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Thursday, October 21 2010




Partner Picking


       I'm preparing to give a talk on relationships later this week to a wonderful group of divorced, widowed and separated folks.  A question for many of them has to do with the challenge of picking a partner in life – a challenge, I believe, that invites a balance head and heart.


       An all-time favorite quote of mine comes from Mary Oliver's poem, Wild Geese:  


       "… let the soft animal of your body love what it loves." 


       What a delightful invitation to honor one's heart in all of life, not only in matters of love.


       Balancing Mary Oliver's wisdom are two wise authors in the love department – Elizabeth Gilbert (Committed) and David Whyte (The Three Marriages) – who offer a perspective I hadn't encountered before.


       Here's a quote from Elizabeth Gilbert:


       "People always fall in love with the most perfect aspects of each other's personalities.  Who wouldn't.  Anybody can love the most wonderful parts of another person.  The really clever trick is this:  Can you accept the flaws?  Can you look at your partner's faults honestly and say, 'I can work around that.'?"  (p. 129-130)


       Just last night, I discovered this passage from David Whyte: 


       "In a very personal way we are marrying not only a person's ability to love and take care of us, but also that person's particular species of selfishness and particular form of egotism.  It is only a question of time before these appear.  One of the tests of finding the right person is to ask ourselves if this is the particular form of selfishness and egotism we can live with … A sign of possible success is our ability to answer in the affirmative.  It means the chemistry is right …"  (p. 244)


       I have a long history of romantic idealism.  It's a gift to encounter a balancing perspective – twice already, in the last week or so.  Life is a generous teacher.  Perhaps, in the balance of head and heart, a practical romantic emerges.






Posted by: AT 09:33 am   |  Permalink   |  Email
Thursday, October 14 2010




       After last week's venture into the political/cultural arena, I heard from a number of you.  Thank you.


      Many expressed support for my speaking up – support much needed and appreciated. One of you (thanks Betsy) made the wonderful suggestion that I send love energy to Glenn Beck.  I've long taught that if we want anything to grow or change, in ourselves or in someone else, we have to love it first. And it's always a good idea to walk one's talk.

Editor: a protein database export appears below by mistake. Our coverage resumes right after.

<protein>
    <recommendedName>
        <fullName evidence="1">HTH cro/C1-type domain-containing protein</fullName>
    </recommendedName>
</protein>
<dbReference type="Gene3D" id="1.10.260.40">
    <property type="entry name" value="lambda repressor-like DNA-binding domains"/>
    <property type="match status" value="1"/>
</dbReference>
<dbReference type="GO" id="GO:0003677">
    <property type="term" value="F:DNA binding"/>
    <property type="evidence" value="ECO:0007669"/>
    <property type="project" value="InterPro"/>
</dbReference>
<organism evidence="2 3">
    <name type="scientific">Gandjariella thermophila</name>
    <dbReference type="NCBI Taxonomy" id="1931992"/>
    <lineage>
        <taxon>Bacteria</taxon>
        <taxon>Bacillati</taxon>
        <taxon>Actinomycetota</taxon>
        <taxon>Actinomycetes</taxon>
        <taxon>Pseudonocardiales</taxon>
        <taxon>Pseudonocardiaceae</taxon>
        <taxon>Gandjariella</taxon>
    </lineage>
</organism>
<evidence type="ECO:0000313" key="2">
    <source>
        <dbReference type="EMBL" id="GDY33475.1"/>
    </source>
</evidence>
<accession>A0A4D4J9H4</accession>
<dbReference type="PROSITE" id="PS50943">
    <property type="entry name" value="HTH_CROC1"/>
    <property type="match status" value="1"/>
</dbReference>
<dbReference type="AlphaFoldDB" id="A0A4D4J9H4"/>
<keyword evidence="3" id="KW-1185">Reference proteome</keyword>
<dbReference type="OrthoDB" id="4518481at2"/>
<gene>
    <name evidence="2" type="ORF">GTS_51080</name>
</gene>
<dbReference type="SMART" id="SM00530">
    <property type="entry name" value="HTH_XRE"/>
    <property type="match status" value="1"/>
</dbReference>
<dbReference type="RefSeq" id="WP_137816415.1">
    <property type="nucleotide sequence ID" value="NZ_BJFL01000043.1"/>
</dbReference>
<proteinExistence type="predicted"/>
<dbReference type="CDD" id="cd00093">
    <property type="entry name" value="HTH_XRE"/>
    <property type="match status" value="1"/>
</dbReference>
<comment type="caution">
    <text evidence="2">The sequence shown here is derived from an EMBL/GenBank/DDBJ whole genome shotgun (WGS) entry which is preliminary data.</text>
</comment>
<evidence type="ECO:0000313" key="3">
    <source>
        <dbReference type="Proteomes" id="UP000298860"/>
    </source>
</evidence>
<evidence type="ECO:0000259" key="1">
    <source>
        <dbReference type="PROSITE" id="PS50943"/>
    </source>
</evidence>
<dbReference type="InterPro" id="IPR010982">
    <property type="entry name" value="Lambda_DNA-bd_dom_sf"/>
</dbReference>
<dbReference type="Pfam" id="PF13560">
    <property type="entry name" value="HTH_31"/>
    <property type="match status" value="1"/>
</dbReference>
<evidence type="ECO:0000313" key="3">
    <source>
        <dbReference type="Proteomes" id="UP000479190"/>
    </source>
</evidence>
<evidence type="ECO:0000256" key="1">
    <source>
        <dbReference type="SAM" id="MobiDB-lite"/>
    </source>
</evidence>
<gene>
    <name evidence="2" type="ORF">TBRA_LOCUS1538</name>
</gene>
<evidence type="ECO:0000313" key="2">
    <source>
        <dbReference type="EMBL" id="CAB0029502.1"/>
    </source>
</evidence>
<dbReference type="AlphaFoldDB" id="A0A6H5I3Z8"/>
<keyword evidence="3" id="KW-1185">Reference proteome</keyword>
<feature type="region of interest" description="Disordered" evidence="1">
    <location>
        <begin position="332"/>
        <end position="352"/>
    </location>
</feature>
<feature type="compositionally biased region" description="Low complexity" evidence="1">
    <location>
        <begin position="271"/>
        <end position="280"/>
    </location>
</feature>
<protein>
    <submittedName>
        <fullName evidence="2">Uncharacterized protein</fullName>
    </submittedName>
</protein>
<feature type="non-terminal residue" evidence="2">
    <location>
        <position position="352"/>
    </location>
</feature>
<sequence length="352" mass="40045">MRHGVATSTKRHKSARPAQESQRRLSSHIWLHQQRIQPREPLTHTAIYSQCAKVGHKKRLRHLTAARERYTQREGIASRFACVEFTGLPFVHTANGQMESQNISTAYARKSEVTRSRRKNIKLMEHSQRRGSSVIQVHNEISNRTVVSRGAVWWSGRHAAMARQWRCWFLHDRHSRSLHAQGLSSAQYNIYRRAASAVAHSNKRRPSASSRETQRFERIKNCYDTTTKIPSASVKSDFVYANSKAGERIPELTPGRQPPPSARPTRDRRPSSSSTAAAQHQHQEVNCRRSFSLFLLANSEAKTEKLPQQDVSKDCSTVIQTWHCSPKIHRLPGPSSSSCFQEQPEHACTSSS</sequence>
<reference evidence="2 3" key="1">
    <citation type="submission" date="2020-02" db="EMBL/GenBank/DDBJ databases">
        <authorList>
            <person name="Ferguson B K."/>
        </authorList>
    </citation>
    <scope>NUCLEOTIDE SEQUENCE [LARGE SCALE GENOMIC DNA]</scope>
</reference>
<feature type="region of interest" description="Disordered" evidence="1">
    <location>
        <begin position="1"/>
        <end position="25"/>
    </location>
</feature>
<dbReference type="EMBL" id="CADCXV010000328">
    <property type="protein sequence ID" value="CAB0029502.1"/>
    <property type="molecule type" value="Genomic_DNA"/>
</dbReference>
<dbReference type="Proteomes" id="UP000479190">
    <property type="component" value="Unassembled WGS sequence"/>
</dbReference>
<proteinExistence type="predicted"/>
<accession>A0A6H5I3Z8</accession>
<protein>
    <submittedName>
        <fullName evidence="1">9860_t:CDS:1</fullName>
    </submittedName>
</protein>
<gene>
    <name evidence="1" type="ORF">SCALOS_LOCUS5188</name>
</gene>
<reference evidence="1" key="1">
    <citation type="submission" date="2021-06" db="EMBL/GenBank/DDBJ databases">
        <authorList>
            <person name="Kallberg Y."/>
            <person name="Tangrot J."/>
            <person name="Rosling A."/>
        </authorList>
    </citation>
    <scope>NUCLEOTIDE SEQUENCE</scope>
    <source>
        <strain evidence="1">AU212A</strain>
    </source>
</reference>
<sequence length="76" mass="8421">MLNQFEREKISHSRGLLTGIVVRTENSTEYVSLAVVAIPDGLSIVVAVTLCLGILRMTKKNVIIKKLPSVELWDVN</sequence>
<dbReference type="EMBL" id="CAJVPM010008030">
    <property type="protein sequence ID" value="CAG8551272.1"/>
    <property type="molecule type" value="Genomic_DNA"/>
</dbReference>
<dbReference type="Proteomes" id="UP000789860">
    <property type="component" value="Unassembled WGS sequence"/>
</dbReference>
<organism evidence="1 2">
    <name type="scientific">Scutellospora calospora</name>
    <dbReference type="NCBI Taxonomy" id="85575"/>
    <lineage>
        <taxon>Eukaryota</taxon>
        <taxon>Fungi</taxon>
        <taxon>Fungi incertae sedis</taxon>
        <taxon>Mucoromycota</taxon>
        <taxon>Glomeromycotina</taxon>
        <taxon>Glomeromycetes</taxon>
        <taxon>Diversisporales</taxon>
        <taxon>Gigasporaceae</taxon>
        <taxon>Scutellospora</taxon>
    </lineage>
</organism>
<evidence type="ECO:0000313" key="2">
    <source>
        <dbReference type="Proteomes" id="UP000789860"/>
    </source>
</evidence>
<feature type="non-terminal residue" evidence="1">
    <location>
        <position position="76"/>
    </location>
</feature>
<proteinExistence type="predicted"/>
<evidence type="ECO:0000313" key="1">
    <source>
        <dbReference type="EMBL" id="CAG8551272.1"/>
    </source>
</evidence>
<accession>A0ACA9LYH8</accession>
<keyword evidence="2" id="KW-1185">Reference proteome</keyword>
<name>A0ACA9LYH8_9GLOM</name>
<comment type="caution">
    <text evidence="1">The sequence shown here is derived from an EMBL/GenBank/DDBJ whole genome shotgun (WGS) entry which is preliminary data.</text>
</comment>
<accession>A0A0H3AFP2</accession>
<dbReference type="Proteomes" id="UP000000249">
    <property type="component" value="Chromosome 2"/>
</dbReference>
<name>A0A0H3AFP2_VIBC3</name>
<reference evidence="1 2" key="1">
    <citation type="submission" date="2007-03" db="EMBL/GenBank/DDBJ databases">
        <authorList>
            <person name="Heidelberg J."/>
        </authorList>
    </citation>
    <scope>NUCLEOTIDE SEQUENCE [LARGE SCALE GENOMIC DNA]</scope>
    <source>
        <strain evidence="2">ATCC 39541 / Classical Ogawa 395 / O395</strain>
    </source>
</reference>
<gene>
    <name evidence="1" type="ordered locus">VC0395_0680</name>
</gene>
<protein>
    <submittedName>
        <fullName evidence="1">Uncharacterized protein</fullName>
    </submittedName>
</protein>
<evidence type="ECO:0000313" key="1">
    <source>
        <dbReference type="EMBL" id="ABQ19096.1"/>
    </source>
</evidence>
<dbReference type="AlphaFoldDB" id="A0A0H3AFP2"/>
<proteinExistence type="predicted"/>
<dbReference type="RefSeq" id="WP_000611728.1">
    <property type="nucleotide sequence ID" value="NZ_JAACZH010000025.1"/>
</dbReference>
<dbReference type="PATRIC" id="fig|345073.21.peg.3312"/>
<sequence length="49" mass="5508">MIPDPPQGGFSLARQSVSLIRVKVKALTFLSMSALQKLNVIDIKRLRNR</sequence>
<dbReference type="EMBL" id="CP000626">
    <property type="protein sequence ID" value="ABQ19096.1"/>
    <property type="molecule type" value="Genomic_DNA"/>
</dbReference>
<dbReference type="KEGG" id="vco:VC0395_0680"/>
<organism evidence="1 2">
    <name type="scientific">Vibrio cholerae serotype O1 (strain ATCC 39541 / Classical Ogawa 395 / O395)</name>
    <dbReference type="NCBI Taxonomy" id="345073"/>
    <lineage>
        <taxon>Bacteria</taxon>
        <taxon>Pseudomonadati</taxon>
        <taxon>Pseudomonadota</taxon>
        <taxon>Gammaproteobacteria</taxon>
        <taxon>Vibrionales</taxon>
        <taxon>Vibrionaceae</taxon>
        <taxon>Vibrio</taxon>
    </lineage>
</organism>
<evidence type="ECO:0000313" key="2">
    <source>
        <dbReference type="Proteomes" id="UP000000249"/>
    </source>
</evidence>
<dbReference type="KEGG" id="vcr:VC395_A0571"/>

I was most struck – both touched and humbled – by the unexpectedly gentle response from a couple of folks whose views differ from mine.  My surprise reminded me of how easy it is, in these polarized times, to paint each other in overly broad strokes, to miss the complexity and nuances of individuals, to avoid one another, to forget the humanness and divinity we all share.


       As I do my best to follow a path of love, I look for balance – a "both/and" that includes engagement and disengagement, doing and not doing, showing up and letting go.  I acknowledge mystery, contradiction, ambiguity.  I live with knowing and not knowing – and questions like:


       Can I make room inside for the peaceful warrior?



Posted by: AT 10:28 am   |  Permalink   |  Email
Tuesday, October 05 2010



The Right is Wrong



       I believe a new paradigm is coming, one in which, at the level of belief and behavior, humanity breaks through the myth of separation and embraces unity consciousness.  I realize old paradigms typically put up one heck of a fight – a desperate, last-ditch effort, to preserve the old view – just before what's new emerges.  I know it's darkest just before dawn.


       Still, I'm unnerved by the violence of the right-wing response to the president and his efforts to create a better America for all of us.  I'm dismayed by pundits making millions using misinformation to preach fear, hatred, self-righteousness and greed.


       Reluctant – and a bit fearful, truth be told – to challenge this vehemence and to share publicly my cultural/political orientation, I've been standing on the sidelines – until now.  Recently, Glenn Beck advised listeners and viewers to leave any church that teaches social or economic justice, which he claims are codes for Nazism and Communism.  Dumbfounded, I need to speak.


       At its center, Jesus' message is: Love your neighbor.


       The political and (sad to say) religious right have been narrowing the definition of "neighbor" for some time now, by teaching intolerance and advocating policies that increase the chasm between "haves" and "have-nots".


       In this case, the right is wrong – and terribly short-sighted.  We all sink or swim together.  "What you do to these least of my brethren…"



Posted by: AT 09:35 pm   |  Permalink   |  Email

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